SATURDAY, 10 NOVEMBER
9:00 am – 5:00 pm
The 14th Annual Social Informatics Research Symposium: Sociotechnical perspective on ethics and governance of emerging information technologies (SIG-SI)
Emad Khazraee, Kent State University ; Colin Rhinesmith, Simmons College; Catherine Dumas, University at Albany; Jenny Bossaller, University of Missouri; Rachel Simons, University of Texas; Aylin Ilhan, Universität Düsseldorf; Isabelle Dorsch, Universität Düsseldorf
The Information Ethics and Policy, Social Informatics, and Social Media SIGs propose a full day pre-conference workshop on the topic of ethics and governance of emerging information technologies. Technologies, such as artificial intelligence and virtual reality, which only recently were relegated to the realm of science fiction, now blend into our work and social lives. We embrace massive data sets of surreptitiously collected data for our own research as we endure news stories about unwanted data collection and security breaches. This workshop brings together speakers across the information disciplines to critique and discuss ethics, writ large, of new technologies.
This workshop is offering a $40 discount for students! Use discount code SIS40 at registration.
8:00 am – 12:00 pm
Coordinating Scholarship in Searching as Learning (SIG-InfoLearn)
Rebecca Reynolds, Rutgers University; Eric Meyers, University of British Columbia; Jacek Gwizdka, University of Texas-Austin; Sam Chu, University of Hong Kong; Caroline Haythornthwaite, Syracuse University
Conversations and collaborations in the research area of “Searching as Learning” advance research agendas in human learning and knowledge-building to help further inquiry and human information-seeking research and development. ASIST’s new Special Interest Group, SIG Information and Learning Sciences (SIG InfoLearn) was initiated and launched in Spring of 2017, and hosted a first-year pre-conference workshop to inaugurate the new SIG. Given the success of the first year workshop, we propose to host a follow-up workshop event at the 2018 conference, focused on “Searching as Learning,” to offer scholars whose work falls in this research domain the opportunity to network and engage with one another, share in-progress research study works, and receive feedback from peers and a panel of experts. Dr. Dan Russell of Google will provide the keynote.
1:00 – 5:00 pm
Culture, Community, and Voice in Knowledge Organization Systems (SIG-CR)
Robert D. Montoya, Indiana University, Bloomington; Lala Hajibayova, Kent State University; Shavonn Matsuda, University of Hawaiʻi Maui College; Laura Ridenour, University of Wisconsin-Milwaukee; Maayan Zhitomirsky-Geffet, Bar-Ilan University
In response to the theme of this year’s conference, SIG/CR seeks to more-deeply examine the ethical and human- and community-centered implications of knowledge organization (KO) systems as they are embedded in technological and institutional spaces. In specific we ask, How do KO systems define, liberate, or restrict the capacities (access to information, creation of identity, ability to mobilize, etc.) of communities and/or individuals?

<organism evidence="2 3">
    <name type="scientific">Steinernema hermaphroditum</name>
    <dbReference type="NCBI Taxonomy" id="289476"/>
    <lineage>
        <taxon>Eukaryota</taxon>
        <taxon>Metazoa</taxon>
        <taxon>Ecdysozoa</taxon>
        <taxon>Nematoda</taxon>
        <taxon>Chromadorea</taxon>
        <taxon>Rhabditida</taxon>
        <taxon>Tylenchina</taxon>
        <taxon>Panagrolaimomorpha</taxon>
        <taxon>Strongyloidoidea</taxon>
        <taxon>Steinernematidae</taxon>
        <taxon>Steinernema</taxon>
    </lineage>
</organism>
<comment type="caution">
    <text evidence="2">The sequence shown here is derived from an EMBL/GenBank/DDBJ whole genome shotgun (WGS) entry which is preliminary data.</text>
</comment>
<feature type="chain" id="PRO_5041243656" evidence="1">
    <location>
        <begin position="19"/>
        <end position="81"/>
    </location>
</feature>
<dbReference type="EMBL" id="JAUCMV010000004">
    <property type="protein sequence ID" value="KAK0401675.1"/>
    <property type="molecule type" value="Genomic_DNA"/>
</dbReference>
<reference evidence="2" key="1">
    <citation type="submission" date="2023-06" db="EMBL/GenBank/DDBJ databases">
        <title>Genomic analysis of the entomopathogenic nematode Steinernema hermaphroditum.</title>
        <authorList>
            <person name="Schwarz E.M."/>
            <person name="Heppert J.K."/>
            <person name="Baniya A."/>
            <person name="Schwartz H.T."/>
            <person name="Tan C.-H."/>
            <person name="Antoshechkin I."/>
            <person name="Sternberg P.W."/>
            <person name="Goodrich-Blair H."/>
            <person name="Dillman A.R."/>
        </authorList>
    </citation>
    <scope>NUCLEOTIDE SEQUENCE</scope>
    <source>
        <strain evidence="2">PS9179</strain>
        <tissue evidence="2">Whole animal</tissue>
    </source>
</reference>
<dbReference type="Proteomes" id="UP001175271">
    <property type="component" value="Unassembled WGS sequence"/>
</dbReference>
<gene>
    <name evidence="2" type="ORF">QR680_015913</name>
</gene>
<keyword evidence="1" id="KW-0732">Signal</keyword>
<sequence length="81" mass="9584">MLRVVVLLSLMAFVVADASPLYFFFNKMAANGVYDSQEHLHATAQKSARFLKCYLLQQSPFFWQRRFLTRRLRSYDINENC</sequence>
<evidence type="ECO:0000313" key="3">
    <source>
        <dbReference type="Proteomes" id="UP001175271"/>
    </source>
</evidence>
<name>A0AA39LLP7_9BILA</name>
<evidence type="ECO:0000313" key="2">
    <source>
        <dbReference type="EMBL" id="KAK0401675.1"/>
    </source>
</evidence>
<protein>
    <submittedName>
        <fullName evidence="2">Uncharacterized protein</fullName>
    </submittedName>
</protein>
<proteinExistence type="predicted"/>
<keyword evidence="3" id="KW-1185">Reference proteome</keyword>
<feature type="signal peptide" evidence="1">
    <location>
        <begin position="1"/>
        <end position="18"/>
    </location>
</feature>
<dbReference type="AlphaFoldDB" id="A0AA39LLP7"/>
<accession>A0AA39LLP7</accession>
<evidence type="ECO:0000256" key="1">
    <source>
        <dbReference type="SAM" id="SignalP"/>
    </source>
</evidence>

First Nations and indigenous communities will be of particular concern, but any community perspective is welcome, including, marginalized, ethnic, and immigrant populations; gender, economic, and sexual minorities, etc. Community can also reference professional, educational, or other situated communities or groups that are affected by knowledge organizing structures in some capacity. Perspectives on ecological communities would also be very welcome, broadening our discussion into domains often overlooked in studies of KO and technology.
The SIG CR is offering a $30 registration discount to all student registrants, as well as free student membership with online registration for this pre-conference session.
9:00 am – 5:00 pm
Metrics 2018: Workshop on Informetric and Scientometric Research (SIG-MET)
Neil Raymond Smalheiser, University of Illinois at Chicago; Timothy Bowman, Wayne State University; Phillippe Mongeon, Université de Montréal
We propose a full day workshop, sponsored by SIG/MET, devoted to informetrics and scientometric research. This workshop will provide a forum for the presentation and discussion of research and applications including new theoretical approaches, indicators, and tools among young and established researchers, PhD students, information professionals and librarians active in the field of informetrics and scientometrics.
1:00 – 5:00 pm
Moving Toward the Future of Information Behavior Research and Practice: 18th Annual SIG-USE Research Symposium
Annie T. Chen, University of Washington School of Medicine; Melissa G Ocepek, University of Illinois Urbana-Champaign; Devendra Potnis, University of Tennessee at Knoxville; Yiwei Wang, Rutgers University
The 18th Annual SIG-USE Research Symposium focuses on the future of information behavior research. This Symposium is an opportunity for faculty, students, researchers, and information professionals, who are interested in information behavior and practices research and in the translation of findings from this research area into professional practice. Major goals include facilitating information exchange between and among scholars and information professionals, serving as a forum for scholars and professionals new to this area to engage critically with the theme, and for scholars and practitioners alike to receive feed-back on preliminary work and works-in-progress. Participants will engage in dynamic break-out discussion sessions as they consider Short Paper and Poster presentations that focus on different aspects of the future of information behavior research, including but not limited to actors/users, applications, contexts and various methods of information behavior research.
This workshop is offering a $30 discount for students! Use discount code USE30 at registration.